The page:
featured a PF&R Panel "The Image of the Gay Journalist in Popular Culture" sponsored by the Entertainment Studies Interest Group and The Gay, Lesbian, Bisexual and Transgender Interest Group at 10 to 11:30 a.m., Wednesday, August 5, 2009.

Moderator and Discussant: Joe Saltzman, Professor of Journalism and Director of the Image of the Journalist in Popular Culture (IJPC), Annenberg School for Communication, University of Southern California previewed an excerpt from the three-disc, 4:42:23 "The Image of the Gay Journalist in Movies and Television, 1929-2009." He will also presented recent IJPC research on the subject.



Panelists include Gary Hicks, Associate Professor, Southern Illinois University-Edwardsville spoke on If We Could Just Learn Not to Hate Ourselves Quite So Very Much: Gay Journalists and The Self-Perpetuating Stigma": "From his first furtive appearance in film, the gay-identified journalist has lived between two worlds, balancing between the expectations of the rough and rowdy world of journalism as depicted in motion pictures, and his own mostly hidden private life. Whether openly gay, or, as was most often the case, identifiable only through vague reference, the character of the gay journalist has oftentimes been his own worst enemy. This presentation focuses on films that allude to a character's homosexuality and then use it against him -- usually with his own acquiescence. This internalized homophobia usually works again the film's character, and arguably against the public's perception of gay people."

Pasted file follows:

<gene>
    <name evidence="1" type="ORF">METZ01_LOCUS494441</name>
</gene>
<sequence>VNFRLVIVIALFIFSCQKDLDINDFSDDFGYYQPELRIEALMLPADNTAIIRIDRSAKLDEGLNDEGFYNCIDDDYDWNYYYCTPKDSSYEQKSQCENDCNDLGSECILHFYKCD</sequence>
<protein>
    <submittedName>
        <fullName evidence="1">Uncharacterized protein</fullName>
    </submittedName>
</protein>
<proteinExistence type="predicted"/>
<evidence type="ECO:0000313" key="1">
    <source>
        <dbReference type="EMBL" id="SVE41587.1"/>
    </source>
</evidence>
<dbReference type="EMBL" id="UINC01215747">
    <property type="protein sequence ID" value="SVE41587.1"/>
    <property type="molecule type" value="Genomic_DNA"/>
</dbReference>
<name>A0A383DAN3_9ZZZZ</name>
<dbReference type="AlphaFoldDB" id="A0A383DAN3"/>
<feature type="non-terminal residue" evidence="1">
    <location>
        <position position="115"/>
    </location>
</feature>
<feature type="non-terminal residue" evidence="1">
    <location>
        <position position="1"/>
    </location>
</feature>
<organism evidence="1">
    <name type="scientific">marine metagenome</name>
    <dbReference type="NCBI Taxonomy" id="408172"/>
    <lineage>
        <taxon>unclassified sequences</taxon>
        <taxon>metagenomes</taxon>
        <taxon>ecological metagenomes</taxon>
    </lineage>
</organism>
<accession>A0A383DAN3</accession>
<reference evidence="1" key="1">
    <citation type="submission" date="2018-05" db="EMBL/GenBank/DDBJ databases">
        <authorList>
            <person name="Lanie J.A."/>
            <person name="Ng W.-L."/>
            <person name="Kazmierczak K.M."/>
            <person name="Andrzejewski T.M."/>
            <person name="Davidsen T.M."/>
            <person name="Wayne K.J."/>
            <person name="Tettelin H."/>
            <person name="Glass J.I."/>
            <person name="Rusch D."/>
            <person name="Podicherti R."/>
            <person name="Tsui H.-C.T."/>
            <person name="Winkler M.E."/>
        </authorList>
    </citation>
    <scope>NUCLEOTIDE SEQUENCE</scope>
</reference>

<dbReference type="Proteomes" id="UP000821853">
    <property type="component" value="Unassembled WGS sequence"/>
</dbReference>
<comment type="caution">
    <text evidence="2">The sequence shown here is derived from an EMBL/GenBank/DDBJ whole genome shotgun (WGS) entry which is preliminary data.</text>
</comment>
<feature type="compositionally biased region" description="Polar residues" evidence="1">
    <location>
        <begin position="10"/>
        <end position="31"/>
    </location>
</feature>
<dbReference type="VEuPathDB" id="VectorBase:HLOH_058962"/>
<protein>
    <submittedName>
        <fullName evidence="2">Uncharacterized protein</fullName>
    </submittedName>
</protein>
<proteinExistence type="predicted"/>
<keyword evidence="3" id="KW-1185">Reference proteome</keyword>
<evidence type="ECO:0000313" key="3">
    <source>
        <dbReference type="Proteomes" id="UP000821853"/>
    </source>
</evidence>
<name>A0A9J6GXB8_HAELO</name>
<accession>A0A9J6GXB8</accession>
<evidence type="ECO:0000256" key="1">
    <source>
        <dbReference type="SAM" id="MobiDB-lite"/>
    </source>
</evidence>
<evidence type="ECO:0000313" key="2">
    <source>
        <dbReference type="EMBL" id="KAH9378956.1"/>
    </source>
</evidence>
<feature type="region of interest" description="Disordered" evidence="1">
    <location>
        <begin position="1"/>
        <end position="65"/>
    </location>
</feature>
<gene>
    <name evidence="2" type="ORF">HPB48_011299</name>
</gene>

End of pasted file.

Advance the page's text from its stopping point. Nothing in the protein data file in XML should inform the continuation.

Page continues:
Matthew Ehrlich, Professor, University of Illinois talked about The Twenty-First Century Gay Movie Journalist: ‘The Devil Wears Prada'": “`The Devil Wears Prada' poignantly illustrates the mixed portrayal of the gay journalist in contemporary Hollywood cinema. On the one hand, the fashion editor character Nigel is a progressive depiction. He is intelligent and successful, and he does not exist solely to provide comic relief via broad stereotypes of how gay people supposedly behave. On the other hand, Nigel is only a supporting character whose main function is to serve as a consultant and confidante for the female protagonists. He has no apparent relationships with men (romantic or otherwise), and he is not seen doing much journalism (fashion or otherwise). Nigel’s character raises the question of how far successful mainstream movies can or will go in honestly portraying the gay journalist."

Sammye Johnson, Professor, Trinity University analyzed The Lesbian Journalist as Sleuth: The Nyla Wade Mysteries: “The detective story/mystery is one of the most popular genres in book publishing, with protagonists ranging from tough Philip Marlowe to gentle Miss Marple, and from cerebral Hercule Poirot to pragmatic Kinsey Millhone. While there have been several journalist-as-sleuth novels (the Britt Montero series and most recently, Jack McEvoy), feminist writer Vicki P. McConnell offers one of the few mystery series with a lesbian journalist as sleuth. This paper looks at the three Nyla Wade novels by McConnell as focusing both on the professional development of a female investigative reporter in the early 1980s and on her journey to self-awareness and realization as a lesbian.